That is what Charlie use to say. Charlie was an elderly gentleman that my mother in law use to take to the doctors and out to lunch. This saying might be a bit extreme, but as we age, it seems like every time we turn around some area of our body is bruised and we don’t even know how it happened… So why is this? Why do we bruise?
Let’s first talk about our skin and its function. We have three layers: epidermis, dermis and subcutaneous fat. Knowing what these layers do is important to un
derstanding bruising, etc.
- The skin’s top layer.
- It’s primary functions are: making new skin cells and protecting your body.
- The skin’s middle layer.
- Is where the work happens
- the sweat glands
- nerve endings,
- hair growth,
- oil generation (more problematic for adolescents)
- home of the blood vessels and capillaries
- Subcutaneous fat
- The bottom layer of skin
- Attaches the dermis to our muscles and bones
- The pathway for your blood vessels and nerve cells to the rest of your body from here.
- Controlling your body temperature (that’s why those jackets come out even in warm weather as one ages)
- Provides padding and protection from bumps/falls to your muscles and bones
As we age, our skin cells divide more slowly and skin begins to thin. Skin retains less moisture, causing it to become dry, scaly, and appear wrinkled. It loses its elasticity and instead of springing back, starts to sag. The skin’s ability to repair itself diminishes, and wounds are slower to heal. Blood vessels become more fragile. Most bruises occur when those small blood vessels (capillaries) near the skin’s surface are broken (because they are so fragile). How often do we hit our arm or leg on something and we see those bruises? Darn walls and coffee tables!
Effects of Medications
- Anti-coagulate medications: reduce your blood’s ability to clot, which allows more blood to leak out and cause a bigger bruise.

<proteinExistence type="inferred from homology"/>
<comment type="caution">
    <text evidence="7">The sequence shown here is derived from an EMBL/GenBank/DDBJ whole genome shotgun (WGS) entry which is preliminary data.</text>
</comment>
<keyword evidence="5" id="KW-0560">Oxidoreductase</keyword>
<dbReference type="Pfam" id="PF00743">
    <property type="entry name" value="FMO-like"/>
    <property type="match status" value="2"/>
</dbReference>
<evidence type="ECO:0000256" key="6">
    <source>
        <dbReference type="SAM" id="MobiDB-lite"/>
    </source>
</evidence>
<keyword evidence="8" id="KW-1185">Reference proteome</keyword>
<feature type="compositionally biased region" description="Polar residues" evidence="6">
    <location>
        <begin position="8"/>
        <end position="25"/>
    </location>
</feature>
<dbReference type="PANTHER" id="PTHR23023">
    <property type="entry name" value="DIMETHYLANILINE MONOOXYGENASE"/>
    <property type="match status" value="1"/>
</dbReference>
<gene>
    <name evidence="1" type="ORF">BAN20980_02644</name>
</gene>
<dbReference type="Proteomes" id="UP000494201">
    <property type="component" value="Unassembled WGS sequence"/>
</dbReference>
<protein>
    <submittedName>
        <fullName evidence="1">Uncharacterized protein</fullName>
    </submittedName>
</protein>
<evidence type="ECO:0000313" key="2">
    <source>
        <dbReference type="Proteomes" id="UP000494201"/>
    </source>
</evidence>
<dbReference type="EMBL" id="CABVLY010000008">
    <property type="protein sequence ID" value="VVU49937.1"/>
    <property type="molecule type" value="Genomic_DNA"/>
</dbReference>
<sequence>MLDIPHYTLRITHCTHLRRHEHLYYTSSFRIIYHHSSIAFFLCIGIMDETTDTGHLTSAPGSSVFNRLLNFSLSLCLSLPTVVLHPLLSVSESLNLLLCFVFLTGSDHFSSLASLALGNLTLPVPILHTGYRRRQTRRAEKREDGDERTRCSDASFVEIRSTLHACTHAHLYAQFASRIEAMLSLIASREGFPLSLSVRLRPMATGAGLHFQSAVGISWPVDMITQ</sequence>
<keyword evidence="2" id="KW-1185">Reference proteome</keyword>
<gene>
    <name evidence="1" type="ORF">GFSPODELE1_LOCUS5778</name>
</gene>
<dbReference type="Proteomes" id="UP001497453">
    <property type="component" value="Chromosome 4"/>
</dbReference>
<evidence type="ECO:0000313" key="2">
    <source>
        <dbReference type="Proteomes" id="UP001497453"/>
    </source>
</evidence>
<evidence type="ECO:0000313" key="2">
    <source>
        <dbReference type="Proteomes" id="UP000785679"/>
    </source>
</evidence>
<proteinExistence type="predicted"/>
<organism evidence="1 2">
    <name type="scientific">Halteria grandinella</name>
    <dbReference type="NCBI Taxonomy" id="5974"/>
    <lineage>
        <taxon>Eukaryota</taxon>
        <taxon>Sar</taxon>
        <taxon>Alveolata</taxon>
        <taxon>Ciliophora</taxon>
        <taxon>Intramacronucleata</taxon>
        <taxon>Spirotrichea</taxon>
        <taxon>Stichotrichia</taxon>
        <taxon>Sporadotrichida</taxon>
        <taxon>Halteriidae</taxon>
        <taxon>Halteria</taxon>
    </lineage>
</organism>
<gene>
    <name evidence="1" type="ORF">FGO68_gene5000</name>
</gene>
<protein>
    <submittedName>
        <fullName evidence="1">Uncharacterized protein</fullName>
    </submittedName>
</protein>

- . These include:
- Aspirin and ibuprofen,
- anticoagulant medications such as Coumadin® (warfarin), and
- anti-platelet agents, like Plavix® (clopidogrel bisulfate).
- Antibiotics might also be associated with clotting problems.
- Topical and systemic corticosteroids — which can be used to treat various conditions, including allergies, asthma and eczema — cause your skin to thin, making it easier to bruise.
- Ginkgo – a dietary supplement that people may take for “energy”, has a blood-thinning effect. (Please be mindful of supplements, especially if taking other medications)
Always check with your physician and review your medications, their side effects, and potential interaction with one another.
Nutritional to strengthen blood vessels
Dietary bioflavonoids that contain rutin are believed to produce collagen and utilize vitamin C which some feel can help strengthen blood vessels and reduce bruising. Rutin can be found in apples, dark-colored berries (mulberries and cranberries), dark leafy greens, garlic, onions, buckwheat, most citrus, figs, and both black and green tea.
Your skin and the layers of the skin
General discussion about bruising